One day I’d like to, especially if I could do some crazy auction for charity. I want people to be able to have them, but I made them all myself, so I also want to teach girls to make them and open up that DIY side of creativity. They were shown at Jeremy Scott but it doesn’t have to be a designer thing.
Who are some of your favorite designers?
More from this interview will be released on Monday, 26th January!
Miley Cyrus says we need to talk about sex more.
Especially with young people who think it’s OK to have unprotected sex.
“I think that most of it is just having the conversation and taking away the kind of embarrassment or guilt that people feel attached to sex,” Cyrus tells me.
The “Wrecking Ball” singer is sounding off on sex because she’s the new face of MAC Cosmetics’ iconic Viva Glam campaign. Proceeds from a hot pink lipstick and lip gloss created by Cyrus benefit the MAC AIDS Fund.
“I think the way sex has been made to be seen as bad or guilty, I think it’s just opening up that conversation that’s saying if you’re doing it, protect yourself. And I think young people need to be talking,” Cyrus said.
Earlier in the day, Cyrus visited the Los Angeles LGBT Center’s Youth Center to meet homeless youth and to learn more about HIV prevention.
She impressed that when “you walk in, there is a bowl of condoms right there. You didn’t have to ask.”
Cyrus praised the Viva Glam campaign because it wasn’t about making a profit.
“You don’t see me kind of doing this stuff very often,” Cyrus said. “I’m not the person to go out and say, ‘Buy my lipstick,’ or ‘Buy my this, or, ‘Buy my that.’ This was something I obviously didn’t mind saying…and kind of shamelessly plugging because it’s going towards such an amazing thing. Every penny of it! It’s not halfway going to help and halfway paying someone’s salary. It’s a hundred percent!”
What does Cyrus have to saying about her love of being naked? Is her lipstick good for making out? Click the video below to find out.
In the last few years, Miley Cyrus has established herself as a risk-taking, trend-setting musician of icon status. It’s more than fitting then, that the singer, known for her bold choices in both beauty and fashion, is MAC’s Spring 2015 Viva Glam girl, joining the ranks of similarly unapologetic superstars like Rihanna, Nicki Minaj, and Lady Gaga. (What a roster!)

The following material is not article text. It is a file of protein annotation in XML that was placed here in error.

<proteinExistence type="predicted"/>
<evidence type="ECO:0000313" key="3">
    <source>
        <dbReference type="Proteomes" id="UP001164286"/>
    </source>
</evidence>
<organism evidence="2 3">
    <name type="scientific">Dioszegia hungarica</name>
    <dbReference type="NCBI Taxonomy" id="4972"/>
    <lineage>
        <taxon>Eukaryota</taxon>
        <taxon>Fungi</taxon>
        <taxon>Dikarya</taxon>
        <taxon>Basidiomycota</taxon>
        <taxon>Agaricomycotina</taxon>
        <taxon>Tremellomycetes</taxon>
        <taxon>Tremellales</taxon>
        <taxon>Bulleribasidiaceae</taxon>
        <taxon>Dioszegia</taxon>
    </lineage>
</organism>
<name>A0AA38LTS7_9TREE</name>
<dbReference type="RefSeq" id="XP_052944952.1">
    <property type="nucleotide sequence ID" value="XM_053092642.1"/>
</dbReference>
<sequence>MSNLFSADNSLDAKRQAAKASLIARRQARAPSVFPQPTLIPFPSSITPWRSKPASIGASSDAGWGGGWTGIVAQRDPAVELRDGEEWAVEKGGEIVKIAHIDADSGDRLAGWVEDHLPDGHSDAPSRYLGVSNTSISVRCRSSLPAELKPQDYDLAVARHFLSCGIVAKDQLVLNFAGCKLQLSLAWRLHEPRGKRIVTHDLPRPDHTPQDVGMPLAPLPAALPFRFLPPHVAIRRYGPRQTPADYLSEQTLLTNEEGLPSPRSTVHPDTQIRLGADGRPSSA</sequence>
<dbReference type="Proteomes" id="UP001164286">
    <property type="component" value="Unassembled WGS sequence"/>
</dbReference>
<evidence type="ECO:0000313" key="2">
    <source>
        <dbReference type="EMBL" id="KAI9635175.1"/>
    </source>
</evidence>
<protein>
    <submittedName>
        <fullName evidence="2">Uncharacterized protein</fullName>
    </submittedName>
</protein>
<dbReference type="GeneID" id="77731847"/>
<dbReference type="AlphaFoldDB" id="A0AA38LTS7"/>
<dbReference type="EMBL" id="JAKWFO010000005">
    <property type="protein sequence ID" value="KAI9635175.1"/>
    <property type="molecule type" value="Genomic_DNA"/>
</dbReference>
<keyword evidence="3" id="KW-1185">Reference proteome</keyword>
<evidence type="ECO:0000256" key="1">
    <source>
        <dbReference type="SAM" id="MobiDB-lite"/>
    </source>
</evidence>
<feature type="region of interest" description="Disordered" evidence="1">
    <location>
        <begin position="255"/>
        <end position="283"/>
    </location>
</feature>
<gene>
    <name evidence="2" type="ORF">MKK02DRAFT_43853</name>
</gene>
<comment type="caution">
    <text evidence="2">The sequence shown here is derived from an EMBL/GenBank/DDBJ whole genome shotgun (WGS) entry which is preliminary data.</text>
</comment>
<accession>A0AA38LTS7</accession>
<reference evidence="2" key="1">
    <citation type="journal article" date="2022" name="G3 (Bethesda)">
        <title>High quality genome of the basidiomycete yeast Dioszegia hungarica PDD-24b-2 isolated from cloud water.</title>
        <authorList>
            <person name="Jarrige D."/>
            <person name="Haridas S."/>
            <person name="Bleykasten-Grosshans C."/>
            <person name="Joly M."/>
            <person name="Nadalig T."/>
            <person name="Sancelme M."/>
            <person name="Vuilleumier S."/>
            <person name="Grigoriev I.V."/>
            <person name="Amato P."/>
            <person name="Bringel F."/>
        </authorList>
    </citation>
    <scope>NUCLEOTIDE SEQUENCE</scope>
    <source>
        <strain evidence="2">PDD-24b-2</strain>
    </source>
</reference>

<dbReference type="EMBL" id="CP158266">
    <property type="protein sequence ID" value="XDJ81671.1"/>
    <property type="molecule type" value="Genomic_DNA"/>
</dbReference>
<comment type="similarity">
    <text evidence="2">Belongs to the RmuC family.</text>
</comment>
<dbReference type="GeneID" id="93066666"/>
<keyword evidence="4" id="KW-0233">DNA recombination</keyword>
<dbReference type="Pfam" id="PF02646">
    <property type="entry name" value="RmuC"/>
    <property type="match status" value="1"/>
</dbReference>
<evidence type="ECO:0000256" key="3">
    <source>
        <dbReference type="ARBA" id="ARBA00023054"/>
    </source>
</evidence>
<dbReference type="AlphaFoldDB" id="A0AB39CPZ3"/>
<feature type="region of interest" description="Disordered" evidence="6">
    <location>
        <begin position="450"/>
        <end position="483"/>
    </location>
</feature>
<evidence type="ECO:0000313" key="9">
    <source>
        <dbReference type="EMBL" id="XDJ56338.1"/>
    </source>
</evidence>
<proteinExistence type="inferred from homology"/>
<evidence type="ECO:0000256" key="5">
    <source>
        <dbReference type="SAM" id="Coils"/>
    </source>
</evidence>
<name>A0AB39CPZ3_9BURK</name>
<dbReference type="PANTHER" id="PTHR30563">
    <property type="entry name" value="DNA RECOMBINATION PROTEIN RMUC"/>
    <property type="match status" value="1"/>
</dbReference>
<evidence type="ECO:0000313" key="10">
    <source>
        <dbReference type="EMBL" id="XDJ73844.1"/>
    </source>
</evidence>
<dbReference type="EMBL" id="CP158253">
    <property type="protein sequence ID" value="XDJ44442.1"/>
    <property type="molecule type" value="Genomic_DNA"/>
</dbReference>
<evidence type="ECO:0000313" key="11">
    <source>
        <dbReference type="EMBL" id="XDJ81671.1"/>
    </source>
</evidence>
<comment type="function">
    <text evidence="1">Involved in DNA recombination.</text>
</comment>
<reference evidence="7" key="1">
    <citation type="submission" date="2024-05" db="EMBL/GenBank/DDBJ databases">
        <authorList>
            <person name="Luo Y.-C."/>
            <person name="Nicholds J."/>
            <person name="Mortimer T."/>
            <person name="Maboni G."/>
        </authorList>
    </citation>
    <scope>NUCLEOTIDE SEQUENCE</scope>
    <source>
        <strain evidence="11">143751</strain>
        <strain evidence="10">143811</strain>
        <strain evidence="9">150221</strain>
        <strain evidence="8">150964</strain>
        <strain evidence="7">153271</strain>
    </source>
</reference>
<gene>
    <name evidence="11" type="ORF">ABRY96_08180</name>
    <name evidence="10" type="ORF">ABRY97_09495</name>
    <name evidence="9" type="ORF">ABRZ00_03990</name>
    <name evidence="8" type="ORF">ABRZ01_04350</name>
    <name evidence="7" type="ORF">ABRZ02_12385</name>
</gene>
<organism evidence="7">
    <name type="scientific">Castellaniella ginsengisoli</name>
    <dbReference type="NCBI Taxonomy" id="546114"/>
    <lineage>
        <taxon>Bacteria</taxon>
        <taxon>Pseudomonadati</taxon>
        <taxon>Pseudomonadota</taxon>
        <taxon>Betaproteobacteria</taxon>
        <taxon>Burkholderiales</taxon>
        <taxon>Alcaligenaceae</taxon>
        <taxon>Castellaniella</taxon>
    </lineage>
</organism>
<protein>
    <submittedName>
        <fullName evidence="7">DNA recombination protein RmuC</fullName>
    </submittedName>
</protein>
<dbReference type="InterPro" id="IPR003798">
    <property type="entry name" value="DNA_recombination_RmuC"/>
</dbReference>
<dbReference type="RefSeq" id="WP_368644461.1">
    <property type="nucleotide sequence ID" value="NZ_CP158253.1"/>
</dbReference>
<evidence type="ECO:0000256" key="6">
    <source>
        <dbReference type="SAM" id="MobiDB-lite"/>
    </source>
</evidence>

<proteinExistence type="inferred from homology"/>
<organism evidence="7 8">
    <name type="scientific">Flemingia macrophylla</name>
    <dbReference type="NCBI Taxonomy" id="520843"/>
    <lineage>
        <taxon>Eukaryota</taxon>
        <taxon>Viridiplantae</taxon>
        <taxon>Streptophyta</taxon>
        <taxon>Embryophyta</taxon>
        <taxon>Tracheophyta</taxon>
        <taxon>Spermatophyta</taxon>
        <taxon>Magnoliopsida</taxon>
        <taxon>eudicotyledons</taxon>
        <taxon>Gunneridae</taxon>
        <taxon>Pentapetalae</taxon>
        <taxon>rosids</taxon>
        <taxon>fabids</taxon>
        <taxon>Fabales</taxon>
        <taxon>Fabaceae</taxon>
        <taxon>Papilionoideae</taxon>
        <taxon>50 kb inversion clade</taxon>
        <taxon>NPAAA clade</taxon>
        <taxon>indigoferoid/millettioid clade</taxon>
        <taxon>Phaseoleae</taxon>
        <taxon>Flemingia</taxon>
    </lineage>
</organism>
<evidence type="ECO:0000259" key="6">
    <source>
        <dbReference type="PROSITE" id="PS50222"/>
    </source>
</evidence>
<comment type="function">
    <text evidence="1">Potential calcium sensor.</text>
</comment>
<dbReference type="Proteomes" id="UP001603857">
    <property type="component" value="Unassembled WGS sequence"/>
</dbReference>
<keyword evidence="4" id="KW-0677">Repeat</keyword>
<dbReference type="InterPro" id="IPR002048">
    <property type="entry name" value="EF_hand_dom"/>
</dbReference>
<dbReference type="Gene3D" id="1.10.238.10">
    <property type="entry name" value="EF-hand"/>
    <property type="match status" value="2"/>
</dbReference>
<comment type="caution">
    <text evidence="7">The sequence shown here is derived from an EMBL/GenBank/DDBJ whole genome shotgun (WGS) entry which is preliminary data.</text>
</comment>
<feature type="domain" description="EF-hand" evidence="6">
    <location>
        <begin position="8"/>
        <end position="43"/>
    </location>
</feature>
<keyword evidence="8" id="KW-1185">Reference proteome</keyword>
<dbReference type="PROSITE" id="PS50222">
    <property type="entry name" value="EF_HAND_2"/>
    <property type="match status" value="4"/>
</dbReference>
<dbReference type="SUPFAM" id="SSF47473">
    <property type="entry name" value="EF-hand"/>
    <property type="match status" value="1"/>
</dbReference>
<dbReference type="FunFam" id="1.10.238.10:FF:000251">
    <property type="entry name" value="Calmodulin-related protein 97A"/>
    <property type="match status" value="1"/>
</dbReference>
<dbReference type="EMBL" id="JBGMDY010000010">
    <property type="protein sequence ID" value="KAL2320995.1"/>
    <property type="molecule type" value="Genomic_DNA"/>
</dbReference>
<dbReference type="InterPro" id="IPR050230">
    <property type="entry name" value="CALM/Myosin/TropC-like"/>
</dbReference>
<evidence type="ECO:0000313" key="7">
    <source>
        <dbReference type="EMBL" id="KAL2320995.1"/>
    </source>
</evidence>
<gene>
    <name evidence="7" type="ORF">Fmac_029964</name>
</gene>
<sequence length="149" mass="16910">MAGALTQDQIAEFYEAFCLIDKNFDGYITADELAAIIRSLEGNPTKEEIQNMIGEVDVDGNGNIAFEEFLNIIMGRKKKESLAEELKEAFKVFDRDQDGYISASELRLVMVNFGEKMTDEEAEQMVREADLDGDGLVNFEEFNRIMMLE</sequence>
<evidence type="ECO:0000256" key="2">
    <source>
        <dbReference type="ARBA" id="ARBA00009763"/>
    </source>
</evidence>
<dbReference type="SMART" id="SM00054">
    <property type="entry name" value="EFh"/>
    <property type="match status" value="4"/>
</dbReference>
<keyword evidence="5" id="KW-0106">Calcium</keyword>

We sat down with Cyrus to discuss the exciting collaboration (proceeds—as in every penny—go towards helping those affected by HIV/Aids), as well as a whole lot more. From her surprising skin struggles to how she handles those Justin Bieber comparisons, Cyrus was refreshingly forthcoming and down-to-earth. Be prepared to fall in love—serious girl-crush material ahead.
“Extra’s” Mario Lopez sat down with Miley Cyrus to talk about MAC’s Viva glam line, which benefits the MAC AIDS Fund promoting safe sex.
Miley revealed how her own parents handled the birds and the bees conversation when she was growing up.
“Most people are shy to have a conversation about sex in general or sexuality, I’ve never been that type of person.”
Miley Cyrus is glamming it up as the newest face of MAC’s Viva Glam campaign. Her chic pink-shaded lipstick and gloss are available in stores and online now – and, in good ol’ Miley fashion, she’s been taking to her social media accounts to promote the new line.
While the pics of her posing for MAC are eye-catchingly stunning – and the 15-second teaser she uploaded to Instagram is glitzy and fun – the 22-year-old has caught a lot of flak for other photos and videos she shares on the social media app.
Forget, at least for a moment, the highly publicized romance, the topless pictures, and that tongue. Miley Cyrus is as confident, strong, and engaging in person as she projects onstage. She is also prettier in person—her lips are even fuller than her Instagram photos portray, and her complexion is flawless. At a recent interview in West Hollywood, she covered everything from her fashion favorites (Jeremy Scott and Marc Jacobs) to her regrettable hair moments: “When I had the really crazy extensions. That was next-level.” She also spoke about her new charity, Happy Hippie (an organization that’s about to launch—which helps homeless youth), and her new role as the spokesperson for the coveted MAC Viva Glam Lipstick campaign, an annual campaign that donates 100 percent of its proceeds from the special-edition lipstick and gloss to the MAC AIDS Fund, a critical campaign that has helped raise much awareness for the cause and $350 million to date.
“Forty percent of the homeless community [in L.A.] is L.G.B.T.(lesbian, gay, bisexual, transgender) which is why I got behind Viva Glam,” she explained. “MAC is definitely not a bad partnership to have on your side when it comes to making real changes—not just to bring awareness but to bring real financial help as well. It’s good to have friends who want to do the same kinds of things. It’s really cool.” Clearly, MAC Cosmetics is a giver and has been generous with donations to her own personal charity. So, when it came time to collaborate on the Viva Glam product, she went all in. “I was a psycho,” she says, playing the role of beauty perfectionist in order to make sure the lipstick was true to her vision. “I wanted the lipstick to be like hot-pink lava with crushed-up 1,000 disco balls inside. I wanted the set (of the ad campaign) to feel like the lipstick—like I was inside of the tube. That’s what we wanted it to feel like.” Do you know what confident, strong, and engaging people get? What they want. Cue “Wrecking Ball.”